"Beowulf," which opened roughly as expected, padded its boxoffice haul with strong grosses from about 850 3-D screens in 742 locations. Those included 84 Imax screens, which contributed almost $3.6 million, an amazing $42,619 per screen.

"The best part about it for us (was) its doing 13% of the overall boxoffice," Imax's Greg Foster said. "When you make 3-D a part of the film and say to the marketplace that 3-D is an organic part of the movie, Imax becomes an even more compelling proposition."

The pic's 3-D theaters represented 20% of its overall engagements but contributed 40% to its weekend gross, execs said.

An animated actioner based on an Old English epic poem, Robert Zemeckis' PG-13 "Beowulf" is being distributed domestically by Paramount, while co-producer Warner Bros. handles international duties.

Brit Ray Winstone performs in the title role of the motion-capture production, with John Malkovich, Anthony Hopkins and Angelina Jolie co-starring. The animation-enhanced nudity of Jolie's character fetched a lot of pre-release attention among young males.

Unsurprisingly, 60% of "Beowulf" audiences were male, with 50% of patrons under age 25.

"Robert Zemeckis is such a great filmmaker, and people just really responded to the style and storytelling of the picture," said Rob Moore, Paramount's president of worldwide marketing and distribution.

"There was a great contribution from the 3-D screens, and it tells you that the audience is really interested in experiencing the richness and strength that the 3D experience give you. It really gives us great encouragement going forward about what 3-D can do."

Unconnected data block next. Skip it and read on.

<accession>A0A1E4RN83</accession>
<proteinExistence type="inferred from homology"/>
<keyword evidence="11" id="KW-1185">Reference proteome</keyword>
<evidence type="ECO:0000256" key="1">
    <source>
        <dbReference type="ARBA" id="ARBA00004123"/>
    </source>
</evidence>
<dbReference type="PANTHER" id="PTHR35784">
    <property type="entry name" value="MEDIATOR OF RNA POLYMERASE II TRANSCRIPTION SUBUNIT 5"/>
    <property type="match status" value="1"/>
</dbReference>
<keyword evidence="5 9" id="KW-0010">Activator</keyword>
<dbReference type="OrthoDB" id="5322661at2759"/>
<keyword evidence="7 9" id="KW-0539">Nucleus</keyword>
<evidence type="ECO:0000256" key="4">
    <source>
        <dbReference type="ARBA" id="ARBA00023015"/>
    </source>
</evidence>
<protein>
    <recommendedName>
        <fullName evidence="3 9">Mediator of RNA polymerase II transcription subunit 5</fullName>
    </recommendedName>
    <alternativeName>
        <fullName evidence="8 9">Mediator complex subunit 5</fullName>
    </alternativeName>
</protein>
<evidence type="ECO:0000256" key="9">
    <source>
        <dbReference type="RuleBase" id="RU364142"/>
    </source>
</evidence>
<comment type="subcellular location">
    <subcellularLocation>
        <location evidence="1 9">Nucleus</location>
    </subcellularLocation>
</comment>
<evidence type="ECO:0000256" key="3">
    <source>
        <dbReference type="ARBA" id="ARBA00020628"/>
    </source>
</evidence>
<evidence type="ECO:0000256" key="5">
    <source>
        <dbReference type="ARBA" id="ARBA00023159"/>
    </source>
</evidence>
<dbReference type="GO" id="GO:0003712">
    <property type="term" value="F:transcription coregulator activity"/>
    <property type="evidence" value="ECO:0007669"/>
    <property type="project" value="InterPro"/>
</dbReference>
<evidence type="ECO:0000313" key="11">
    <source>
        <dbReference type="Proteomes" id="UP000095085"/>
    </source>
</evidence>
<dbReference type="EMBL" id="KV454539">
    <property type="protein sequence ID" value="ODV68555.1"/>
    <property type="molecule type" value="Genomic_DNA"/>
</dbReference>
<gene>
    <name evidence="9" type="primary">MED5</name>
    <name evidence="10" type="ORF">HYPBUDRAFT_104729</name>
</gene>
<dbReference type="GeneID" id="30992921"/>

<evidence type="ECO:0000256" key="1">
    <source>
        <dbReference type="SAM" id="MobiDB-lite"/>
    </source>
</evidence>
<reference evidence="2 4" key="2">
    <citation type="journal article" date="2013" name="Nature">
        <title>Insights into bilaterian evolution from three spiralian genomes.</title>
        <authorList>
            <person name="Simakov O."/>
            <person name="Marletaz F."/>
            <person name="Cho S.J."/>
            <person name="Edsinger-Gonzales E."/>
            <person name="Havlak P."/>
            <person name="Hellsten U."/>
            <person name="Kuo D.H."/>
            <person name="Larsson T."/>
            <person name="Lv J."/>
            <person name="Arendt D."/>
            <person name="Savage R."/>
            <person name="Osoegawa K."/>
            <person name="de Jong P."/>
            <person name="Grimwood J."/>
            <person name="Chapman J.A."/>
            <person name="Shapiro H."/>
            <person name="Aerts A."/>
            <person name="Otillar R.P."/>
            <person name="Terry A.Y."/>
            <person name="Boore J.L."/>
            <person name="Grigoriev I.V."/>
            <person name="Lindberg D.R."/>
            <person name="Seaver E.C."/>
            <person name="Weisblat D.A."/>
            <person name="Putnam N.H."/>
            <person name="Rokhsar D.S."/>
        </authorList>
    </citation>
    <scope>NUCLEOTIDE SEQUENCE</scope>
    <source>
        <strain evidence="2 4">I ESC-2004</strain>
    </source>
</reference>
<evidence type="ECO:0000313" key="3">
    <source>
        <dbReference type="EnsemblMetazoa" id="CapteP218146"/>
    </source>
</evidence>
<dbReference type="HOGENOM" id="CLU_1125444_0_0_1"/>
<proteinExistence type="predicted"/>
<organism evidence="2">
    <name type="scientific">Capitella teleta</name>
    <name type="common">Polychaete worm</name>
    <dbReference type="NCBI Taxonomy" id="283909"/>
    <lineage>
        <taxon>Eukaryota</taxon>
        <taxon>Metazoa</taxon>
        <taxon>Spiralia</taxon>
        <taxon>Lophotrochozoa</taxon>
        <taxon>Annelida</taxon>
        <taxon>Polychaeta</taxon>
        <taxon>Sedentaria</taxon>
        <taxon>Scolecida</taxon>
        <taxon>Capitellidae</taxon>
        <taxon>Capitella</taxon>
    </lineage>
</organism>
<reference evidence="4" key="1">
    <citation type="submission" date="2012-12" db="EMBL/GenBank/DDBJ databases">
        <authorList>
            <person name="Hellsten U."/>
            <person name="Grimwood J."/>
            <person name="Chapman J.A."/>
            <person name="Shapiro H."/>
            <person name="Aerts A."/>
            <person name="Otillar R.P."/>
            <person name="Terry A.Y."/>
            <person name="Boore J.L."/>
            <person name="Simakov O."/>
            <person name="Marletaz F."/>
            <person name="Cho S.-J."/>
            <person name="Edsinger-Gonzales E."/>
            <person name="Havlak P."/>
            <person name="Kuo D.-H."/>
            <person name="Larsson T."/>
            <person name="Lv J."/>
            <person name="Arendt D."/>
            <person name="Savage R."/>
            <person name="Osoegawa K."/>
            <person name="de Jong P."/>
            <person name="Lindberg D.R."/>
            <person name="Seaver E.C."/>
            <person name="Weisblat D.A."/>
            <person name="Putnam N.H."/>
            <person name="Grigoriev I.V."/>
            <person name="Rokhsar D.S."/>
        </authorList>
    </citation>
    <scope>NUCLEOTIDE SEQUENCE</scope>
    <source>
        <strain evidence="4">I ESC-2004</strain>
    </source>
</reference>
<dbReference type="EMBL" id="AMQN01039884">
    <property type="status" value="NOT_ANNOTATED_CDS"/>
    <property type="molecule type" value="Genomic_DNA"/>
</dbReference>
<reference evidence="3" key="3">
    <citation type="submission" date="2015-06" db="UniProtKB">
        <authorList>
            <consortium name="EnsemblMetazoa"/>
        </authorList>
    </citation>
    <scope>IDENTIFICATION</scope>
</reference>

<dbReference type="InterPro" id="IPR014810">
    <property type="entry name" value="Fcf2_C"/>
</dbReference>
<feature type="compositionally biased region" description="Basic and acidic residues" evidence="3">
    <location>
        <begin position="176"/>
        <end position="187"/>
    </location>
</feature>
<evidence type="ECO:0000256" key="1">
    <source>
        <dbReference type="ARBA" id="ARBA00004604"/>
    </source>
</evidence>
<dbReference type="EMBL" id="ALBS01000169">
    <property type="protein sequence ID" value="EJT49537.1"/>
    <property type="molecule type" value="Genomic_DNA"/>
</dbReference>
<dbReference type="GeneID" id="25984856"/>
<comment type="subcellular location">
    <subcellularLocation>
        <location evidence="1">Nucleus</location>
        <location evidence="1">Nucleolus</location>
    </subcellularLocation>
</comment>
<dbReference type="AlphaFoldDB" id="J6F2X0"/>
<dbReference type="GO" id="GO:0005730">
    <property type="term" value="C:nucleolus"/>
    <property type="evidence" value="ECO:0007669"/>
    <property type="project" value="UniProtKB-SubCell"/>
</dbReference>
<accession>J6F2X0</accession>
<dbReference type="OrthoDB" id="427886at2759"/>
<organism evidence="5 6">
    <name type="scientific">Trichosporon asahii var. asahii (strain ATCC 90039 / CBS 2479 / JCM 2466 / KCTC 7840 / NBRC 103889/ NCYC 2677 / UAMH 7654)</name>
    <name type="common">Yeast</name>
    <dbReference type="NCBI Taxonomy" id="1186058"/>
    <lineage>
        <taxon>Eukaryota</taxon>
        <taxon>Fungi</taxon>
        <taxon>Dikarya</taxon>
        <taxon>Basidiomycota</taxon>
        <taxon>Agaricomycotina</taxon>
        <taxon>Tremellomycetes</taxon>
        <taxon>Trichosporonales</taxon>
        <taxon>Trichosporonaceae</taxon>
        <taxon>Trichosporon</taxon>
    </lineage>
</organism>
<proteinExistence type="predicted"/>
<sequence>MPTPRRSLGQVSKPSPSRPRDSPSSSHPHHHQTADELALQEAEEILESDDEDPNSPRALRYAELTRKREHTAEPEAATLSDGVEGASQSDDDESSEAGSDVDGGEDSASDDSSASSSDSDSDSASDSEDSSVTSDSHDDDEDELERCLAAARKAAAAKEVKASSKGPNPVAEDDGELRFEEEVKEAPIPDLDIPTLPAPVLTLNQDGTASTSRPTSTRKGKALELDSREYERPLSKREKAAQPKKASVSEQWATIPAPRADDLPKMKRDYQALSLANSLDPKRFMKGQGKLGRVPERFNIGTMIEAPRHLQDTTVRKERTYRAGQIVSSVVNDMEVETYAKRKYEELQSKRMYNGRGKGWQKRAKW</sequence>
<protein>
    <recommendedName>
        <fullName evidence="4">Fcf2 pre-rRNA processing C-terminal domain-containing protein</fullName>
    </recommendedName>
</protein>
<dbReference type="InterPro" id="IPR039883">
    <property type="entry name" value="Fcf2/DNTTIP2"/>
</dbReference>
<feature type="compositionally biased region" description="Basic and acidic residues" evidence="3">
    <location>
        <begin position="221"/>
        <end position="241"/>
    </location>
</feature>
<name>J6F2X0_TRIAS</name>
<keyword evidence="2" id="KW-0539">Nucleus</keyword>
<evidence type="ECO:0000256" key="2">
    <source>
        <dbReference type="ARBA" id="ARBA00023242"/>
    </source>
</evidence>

"Beowulf" animation was done at Sony Pictures Imageworks. Estimates of the film's overall budget run upwards of $150 million, with Steve Bing's Shangri-La Entertainment providing about two-thirds of the funding for the film.

"Bee Movie's" cume flew to $93.9 million with its latest performance, and "Gangster" hit $101 million. "Gangster" became the fifth Universal pic to cross $100 million domestically this year.

Fox is a fee-only distributor on "Emporium." Aside from its unfortunate title, "Emporium" may have been hurt by its G rating, which tends to turn off some prospective older patrons. But the film's grosses were built primarily on family support, and distribution execs said they believe "Emporium" is set up well for a leggy holiday performance.

"We're just thrilled," Fox general sales manager Bert Livingston said. "When you open pre-Thanksgiving to this kind of business, you know it will be playing a long time."

New Line will take only a distribution fee on "Cholera," based on the novel by Gabriel Garcia Marquez. Audiences were 60% Hispanic, 70% female and 85% composed of moviegoers 25 and older.

Looking forward, a slew of new titles enter the market on Wednesday, ahead of the lucrative Thanksgiving period.

Those include Disney romancer "Enchanted," Fox actioner "Hitman," the MGM/Weinstein horror pic "The Mist," Sony Screen Gems' seasonal drama "This Christmas" and Warners' family fantasy "August Rush." Warners said 518 sneak previews of "Rush" this Friday drew 80% capacity audiences, with 86% of patrons rating the pic either "excellent" or "very good."
comments powered by Disqus